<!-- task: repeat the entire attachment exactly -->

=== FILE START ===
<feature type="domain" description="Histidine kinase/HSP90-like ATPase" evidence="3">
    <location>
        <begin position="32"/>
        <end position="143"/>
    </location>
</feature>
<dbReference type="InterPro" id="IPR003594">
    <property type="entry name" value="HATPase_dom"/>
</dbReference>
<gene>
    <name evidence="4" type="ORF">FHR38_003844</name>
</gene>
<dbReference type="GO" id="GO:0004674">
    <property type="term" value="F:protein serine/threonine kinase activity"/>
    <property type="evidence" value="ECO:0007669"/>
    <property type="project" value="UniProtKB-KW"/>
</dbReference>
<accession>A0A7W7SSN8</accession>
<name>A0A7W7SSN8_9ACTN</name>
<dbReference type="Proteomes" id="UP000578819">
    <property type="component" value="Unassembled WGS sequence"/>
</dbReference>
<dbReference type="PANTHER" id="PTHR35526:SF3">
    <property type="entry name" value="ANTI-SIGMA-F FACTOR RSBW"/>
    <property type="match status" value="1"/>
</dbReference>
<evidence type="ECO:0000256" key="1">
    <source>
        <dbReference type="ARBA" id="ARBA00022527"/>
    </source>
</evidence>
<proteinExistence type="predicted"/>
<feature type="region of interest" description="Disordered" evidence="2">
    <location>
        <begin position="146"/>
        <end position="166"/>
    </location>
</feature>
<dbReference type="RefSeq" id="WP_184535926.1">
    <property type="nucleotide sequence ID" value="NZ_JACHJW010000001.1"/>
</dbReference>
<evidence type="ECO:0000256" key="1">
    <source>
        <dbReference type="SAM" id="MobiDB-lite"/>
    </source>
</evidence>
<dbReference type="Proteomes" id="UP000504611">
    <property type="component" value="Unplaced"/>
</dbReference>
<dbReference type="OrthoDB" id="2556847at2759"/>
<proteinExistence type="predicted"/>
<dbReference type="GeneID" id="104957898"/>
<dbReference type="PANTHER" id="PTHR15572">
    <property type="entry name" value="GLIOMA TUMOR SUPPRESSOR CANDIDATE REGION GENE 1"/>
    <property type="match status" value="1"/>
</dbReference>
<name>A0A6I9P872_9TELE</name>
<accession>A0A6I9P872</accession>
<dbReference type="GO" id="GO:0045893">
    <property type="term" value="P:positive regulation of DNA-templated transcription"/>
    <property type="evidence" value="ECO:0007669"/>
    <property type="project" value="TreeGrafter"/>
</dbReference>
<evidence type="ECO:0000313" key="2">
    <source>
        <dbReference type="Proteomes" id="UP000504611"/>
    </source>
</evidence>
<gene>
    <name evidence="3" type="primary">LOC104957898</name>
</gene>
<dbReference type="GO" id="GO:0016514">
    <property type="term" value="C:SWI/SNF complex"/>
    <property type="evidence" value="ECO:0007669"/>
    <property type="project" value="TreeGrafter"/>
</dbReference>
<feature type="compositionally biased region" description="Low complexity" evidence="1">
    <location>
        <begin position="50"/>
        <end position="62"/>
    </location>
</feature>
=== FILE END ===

<feature type="domain" description="Histidine kinase/HSP90-like ATPase" evidence="3">
    <location>
        <begin position="32"/>
        <end position="143"/>
    </location>
</feature>
<dbReference type="InterPro" id="IPR003594">
    <property type="entry name" value="HATPase_dom"/>
</dbReference>
<gene>
    <name evidence="4" type="ORF">FHR38_003844</name>
</gene>
<dbReference type="GO" id="GO:0004674">
    <property type="term" value="F:protein serine/threonine kinase activity"/>
    <property type="evidence" value="ECO:0007669"/>
    <property type="project" value="UniProtKB-KW"/>
</dbReference>
<accession>A0A7W7SSN8</accession>
<name>A0A7W7SSN8_9ACTN</name>
<dbReference type="Proteomes" id="UP000578819">
    <property type="component" value="Unassembled WGS sequence"/>
</dbReference>
<dbReference type="PANTHER" id="PTHR35526:SF3">
    <property type="entry name" value="ANTI-SIGMA-F FACTOR RSBW"/>
    <property type="match status" value="1"/>
</dbReference>
<evidence type="ECO:0000256" key="1">
    <source>
        <dbReference type="ARBA" id="ARBA00022527"/>
    </source>
</evidence>
<proteinExistence type="predicted"/>
<feature type="region of interest" description="Disordered" evidence="2">
    <location>
        <begin position="146"/>
        <end position="166"/>
    </location>
</feature>
<dbReference type="RefSeq" id="WP_184535926.1">
    <property type="nucleotide sequence ID" value="NZ_JACHJW010000001.1"/>
</dbReference>
<evidence type="ECO:0000256" key="1">
    <source>
        <dbReference type="SAM" id="MobiDB-lite"/>
    </source>
</evidence>
<dbReference type="Proteomes" id="UP000504611">
    <property type="component" value="Unplaced"/>
</dbReference>
<dbReference type="OrthoDB" id="2556847at2759"/>
<proteinExistence type="predicted"/>
<dbReference type="GeneID" id="104957898"/>
<dbReference type="PANTHER" id="PTHR15572">
    <property type="entry name" value="GLIOMA TUMOR SUPPRESSOR CANDIDATE REGION GENE 1"/>
    <property type="match status" value="1"/>
</dbReference>
<name>A0A6I9P872_9TELE</name>
<accession>A0A6I9P872</accession>
<dbReference type="GO" id="GO:0045893">
    <property type="term" value="P:positive regulation of DNA-templated transcription"/>
    <property type="evidence" value="ECO:0007669"/>
    <property type="project" value="TreeGrafter"/>
</dbReference>
<evidence type="ECO:0000313" key="2">
    <source>
        <dbReference type="Proteomes" id="UP000504611"/>
    </source>
</evidence>
<gene>
    <name evidence="3" type="primary">LOC104957898</name>
</gene>
<dbReference type="GO" id="GO:0016514">
    <property type="term" value="C:SWI/SNF complex"/>
    <property type="evidence" value="ECO:0007669"/>
    <property type="project" value="TreeGrafter"/>
</dbReference>
<feature type="compositionally biased region" description="Low complexity" evidence="1">
    <location>
        <begin position="50"/>
        <end position="62"/>
    </location>
</feature>